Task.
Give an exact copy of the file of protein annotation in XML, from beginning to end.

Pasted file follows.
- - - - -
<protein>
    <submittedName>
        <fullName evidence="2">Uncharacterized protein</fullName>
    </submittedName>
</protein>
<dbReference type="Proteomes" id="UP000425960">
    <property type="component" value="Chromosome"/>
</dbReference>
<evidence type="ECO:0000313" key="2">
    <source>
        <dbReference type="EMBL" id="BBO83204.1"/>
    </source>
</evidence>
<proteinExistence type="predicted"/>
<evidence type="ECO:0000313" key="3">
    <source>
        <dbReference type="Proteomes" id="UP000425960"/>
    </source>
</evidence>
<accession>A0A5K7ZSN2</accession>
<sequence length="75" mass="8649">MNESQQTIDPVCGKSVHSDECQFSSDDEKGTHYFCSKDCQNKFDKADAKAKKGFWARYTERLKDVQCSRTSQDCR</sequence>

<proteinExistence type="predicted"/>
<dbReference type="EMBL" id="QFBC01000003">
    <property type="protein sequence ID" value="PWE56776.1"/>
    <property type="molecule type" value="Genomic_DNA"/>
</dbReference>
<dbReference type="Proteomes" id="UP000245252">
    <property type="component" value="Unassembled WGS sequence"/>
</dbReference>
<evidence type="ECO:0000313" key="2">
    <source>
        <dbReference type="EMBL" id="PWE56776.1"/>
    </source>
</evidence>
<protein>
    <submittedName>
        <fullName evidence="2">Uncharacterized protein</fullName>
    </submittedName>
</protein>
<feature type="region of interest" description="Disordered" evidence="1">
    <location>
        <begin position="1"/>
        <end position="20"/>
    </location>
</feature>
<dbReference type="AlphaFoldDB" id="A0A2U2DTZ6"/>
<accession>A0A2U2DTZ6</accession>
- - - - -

<protein>
    <submittedName>
        <fullName evidence="2">Uncharacterized protein</fullName>
    </submittedName>
</protein>
<dbReference type="Proteomes" id="UP000425960">
    <property type="component" value="Chromosome"/>
</dbReference>
<evidence type="ECO:0000313" key="2">
    <source>
        <dbReference type="EMBL" id="BBO83204.1"/>
    </source>
</evidence>
<proteinExistence type="predicted"/>
<evidence type="ECO:0000313" key="3">
    <source>
        <dbReference type="Proteomes" id="UP000425960"/>
    </source>
</evidence>
<accession>A0A5K7ZSN2</accession>
<sequence length="75" mass="8649">MNESQQTIDPVCGKSVHSDECQFSSDDEKGTHYFCSKDCQNKFDKADAKAKKGFWARYTERLKDVQCSRTSQDCR</sequence>

<proteinExistence type="predicted"/>
<dbReference type="EMBL" id="QFBC01000003">
    <property type="protein sequence ID" value="PWE56776.1"/>
    <property type="molecule type" value="Genomic_DNA"/>
</dbReference>
<dbReference type="Proteomes" id="UP000245252">
    <property type="component" value="Unassembled WGS sequence"/>
</dbReference>
<evidence type="ECO:0000313" key="2">
    <source>
        <dbReference type="EMBL" id="PWE56776.1"/>
    </source>
</evidence>
<protein>
    <submittedName>
        <fullName evidence="2">Uncharacterized protein</fullName>
    </submittedName>
</protein>
<feature type="region of interest" description="Disordered" evidence="1">
    <location>
        <begin position="1"/>
        <end position="20"/>
    </location>
</feature>
<dbReference type="AlphaFoldDB" id="A0A2U2DTZ6"/>
<accession>A0A2U2DTZ6</accession>